Christmas is by far my favorite time of year. I love the lights, I love spending time with family/friends, and I love the traditions. This year is my first Christmas with Anton, and as a result we are setting lots of new traditions. Example, cutting down a Christmas tree in the White Mountains. It reminds me of both my childhood and Anton’s. I remember my dad planted a bunch of spruce trees in the backyard so when I was a kid he would cut one down every year until they got too big. Dad must have put a lot of effort into cultivating them them, because they were beautiful. When Anton was a child in Russia his grandfather would take him into the forest and they would cut a wild tree down. It’s been my dream to do that in the White Mountains for a very long time so you can imagine my excitement when I found out that you can indeed cut your very own tree down with a $5.00 permit. Here I thought that was illegal!
For the record we actually have three trees already (one real, two fake), but we have some leftover ornaments to use up so it seemed like a great option.
I know it seems odd, an organization devoted to the protection of our public lands allowing people to destroy it. What must be understood is that this is on the contrary extremely healthy for the forest. The White Mountains do not get prescribed burns as a result of so much nearby human population. The risk is enormous and one the US Forest Service won’t take. Prescribed burns help sustain the forest and take away dead/dying trees to allow for new growth. This is the solution for no burning of the forest, and the most fun you will have all holiday season. Here’s a recipe:
- Ax or Saw
- Christmas Tree Permit
- Twine or Rope
- A vehicle with a roof rack or large interior
- Tarp (optional)
- Sled (optional)
- Holiday Spirit
STEP ONE: Obtain your Christmas Tree cutting permit.
Go to your nearest WMNF ranger station or the visitor’s center (open Saturdays) to pick it up and pay $5 cash or check. The ranger will also educate you on the rules and give you pointers on where to find the best selection.
STEP TWO: Find a trail within the WMNF.
Tread carefully here. Your tree can only be cut within the boundaries of the National Forest. That means no, you cannot cut a tree in Franconia Notch STATE Park or near private property. Don’t worry, this National Forest takes up about 15-20% of the state of NH. We researched where to find evergreens ahead of time by looking on Google Earth and decided on the Hancock trail located a few miles down the Kancamangus Highway.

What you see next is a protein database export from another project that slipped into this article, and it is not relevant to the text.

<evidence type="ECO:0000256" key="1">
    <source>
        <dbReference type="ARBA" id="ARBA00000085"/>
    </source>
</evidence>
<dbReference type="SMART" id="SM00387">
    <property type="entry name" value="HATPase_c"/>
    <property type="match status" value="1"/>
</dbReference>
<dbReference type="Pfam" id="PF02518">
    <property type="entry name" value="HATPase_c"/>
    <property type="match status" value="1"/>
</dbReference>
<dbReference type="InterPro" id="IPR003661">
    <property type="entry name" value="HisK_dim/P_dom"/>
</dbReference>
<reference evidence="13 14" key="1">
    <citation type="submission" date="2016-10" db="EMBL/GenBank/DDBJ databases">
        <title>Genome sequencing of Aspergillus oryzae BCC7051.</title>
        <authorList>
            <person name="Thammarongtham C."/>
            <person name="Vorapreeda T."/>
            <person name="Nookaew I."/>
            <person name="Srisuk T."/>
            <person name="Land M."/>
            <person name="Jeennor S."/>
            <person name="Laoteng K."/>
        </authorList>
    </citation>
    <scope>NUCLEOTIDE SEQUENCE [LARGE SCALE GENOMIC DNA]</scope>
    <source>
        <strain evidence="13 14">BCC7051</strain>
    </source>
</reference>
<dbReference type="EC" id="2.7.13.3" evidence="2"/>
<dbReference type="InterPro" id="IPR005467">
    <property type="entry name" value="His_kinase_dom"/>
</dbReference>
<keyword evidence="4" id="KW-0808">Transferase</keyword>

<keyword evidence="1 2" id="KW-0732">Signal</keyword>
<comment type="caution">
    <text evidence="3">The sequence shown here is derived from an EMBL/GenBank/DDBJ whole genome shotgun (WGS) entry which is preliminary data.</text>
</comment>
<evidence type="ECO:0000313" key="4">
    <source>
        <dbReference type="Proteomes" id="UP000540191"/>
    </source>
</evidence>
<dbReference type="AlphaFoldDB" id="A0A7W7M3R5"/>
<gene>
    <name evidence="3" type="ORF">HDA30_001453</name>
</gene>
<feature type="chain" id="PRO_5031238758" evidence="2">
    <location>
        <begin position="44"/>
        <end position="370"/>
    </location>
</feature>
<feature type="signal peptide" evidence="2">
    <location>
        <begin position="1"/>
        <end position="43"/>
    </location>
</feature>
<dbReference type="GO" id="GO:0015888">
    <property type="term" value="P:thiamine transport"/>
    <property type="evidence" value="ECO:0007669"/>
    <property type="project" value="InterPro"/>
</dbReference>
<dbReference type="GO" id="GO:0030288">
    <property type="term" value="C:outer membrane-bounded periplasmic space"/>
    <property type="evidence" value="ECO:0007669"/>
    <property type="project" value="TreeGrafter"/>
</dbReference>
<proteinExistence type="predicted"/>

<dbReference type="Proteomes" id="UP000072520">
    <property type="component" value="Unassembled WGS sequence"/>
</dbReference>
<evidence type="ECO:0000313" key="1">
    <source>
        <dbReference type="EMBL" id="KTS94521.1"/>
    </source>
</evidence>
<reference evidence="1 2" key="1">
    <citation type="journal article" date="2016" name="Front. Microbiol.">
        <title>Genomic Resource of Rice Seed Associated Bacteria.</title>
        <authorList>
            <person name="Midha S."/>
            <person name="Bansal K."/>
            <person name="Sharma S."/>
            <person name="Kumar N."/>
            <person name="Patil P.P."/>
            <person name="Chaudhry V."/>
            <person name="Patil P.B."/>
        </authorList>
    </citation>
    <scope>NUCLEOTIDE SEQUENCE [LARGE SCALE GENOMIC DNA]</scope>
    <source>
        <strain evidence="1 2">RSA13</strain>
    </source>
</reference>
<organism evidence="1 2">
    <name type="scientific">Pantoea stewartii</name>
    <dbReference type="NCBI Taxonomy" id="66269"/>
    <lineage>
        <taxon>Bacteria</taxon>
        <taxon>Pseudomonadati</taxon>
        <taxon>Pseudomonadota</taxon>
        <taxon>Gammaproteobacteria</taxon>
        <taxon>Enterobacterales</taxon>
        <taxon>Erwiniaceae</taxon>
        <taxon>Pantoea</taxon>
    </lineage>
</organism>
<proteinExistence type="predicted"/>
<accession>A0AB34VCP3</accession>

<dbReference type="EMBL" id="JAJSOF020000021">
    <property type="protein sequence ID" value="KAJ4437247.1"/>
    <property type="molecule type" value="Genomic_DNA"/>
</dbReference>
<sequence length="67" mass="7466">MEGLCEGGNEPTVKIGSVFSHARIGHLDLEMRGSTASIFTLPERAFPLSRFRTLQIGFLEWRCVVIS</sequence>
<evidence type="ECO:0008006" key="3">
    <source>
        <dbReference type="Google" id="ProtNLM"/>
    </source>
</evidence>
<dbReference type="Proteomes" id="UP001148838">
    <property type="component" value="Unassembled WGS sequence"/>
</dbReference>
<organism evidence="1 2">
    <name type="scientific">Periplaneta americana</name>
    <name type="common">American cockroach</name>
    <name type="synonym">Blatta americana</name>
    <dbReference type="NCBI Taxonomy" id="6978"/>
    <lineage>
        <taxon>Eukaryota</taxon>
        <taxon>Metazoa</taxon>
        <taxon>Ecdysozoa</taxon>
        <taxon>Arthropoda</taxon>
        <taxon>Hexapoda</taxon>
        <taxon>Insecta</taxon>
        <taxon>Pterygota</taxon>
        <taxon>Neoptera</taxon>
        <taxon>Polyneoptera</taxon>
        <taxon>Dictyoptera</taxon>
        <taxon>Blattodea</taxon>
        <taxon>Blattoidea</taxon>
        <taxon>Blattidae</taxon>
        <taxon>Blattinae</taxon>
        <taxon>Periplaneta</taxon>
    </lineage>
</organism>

STEP THREE: Take a hike.
Yes, you have to hike a little ways out. According to the rules you cannot cut a tree within 100 feet of the road. Keep in mind that you get what you pay for, these trees are wild and therefore super scrawny.
STEP FOUR: Identify your tree.
We chose a lovely silver spruce just off trail. Yes it was 30 feet, but so long as the trunk is less than 6 inches in diameter at chest height you are okay to cut. The trunk on this beauty was only 4 inches in diameter at chest height. Do I feel kind of bad about taking down a 30 ft tree to remove 6 ft off the top? Nope, I followed all of the rules.
STEP FIVE: Put some sweat into it!
Okay, here’s where you really need to prepare. All we brought was a flimsy metal saw. If we brought a wood saw or an ax this thing would have been down in two minutes, but poor Anton was exhausted by the time it went over. We didn’t bring a sled, but I would suggest you do. This will make it easier to drag your tree back.
STEP SIX: Tag it and pack it.
This was a huge pain in the butt. We had some twine which we twisted and spiraled around the tree until it was more compact. After we were able to throw a tarp around it and put the sticky permit on so we could prove that we did this legally! The tree was small enough to fit in the back of the car.
STEP SEVEN: Decorate and enjoy.
Get creative and have fun! We chose to highlight the simplicity of the tree with simple soft white lights and glass ball ornaments.
This tree is by far my favorite of all time. It’s special, meaningful, and the memories associated with retrieving it will last a lifetime. I can’t wait to take my kids out for their White Mountain Christmas tree someday.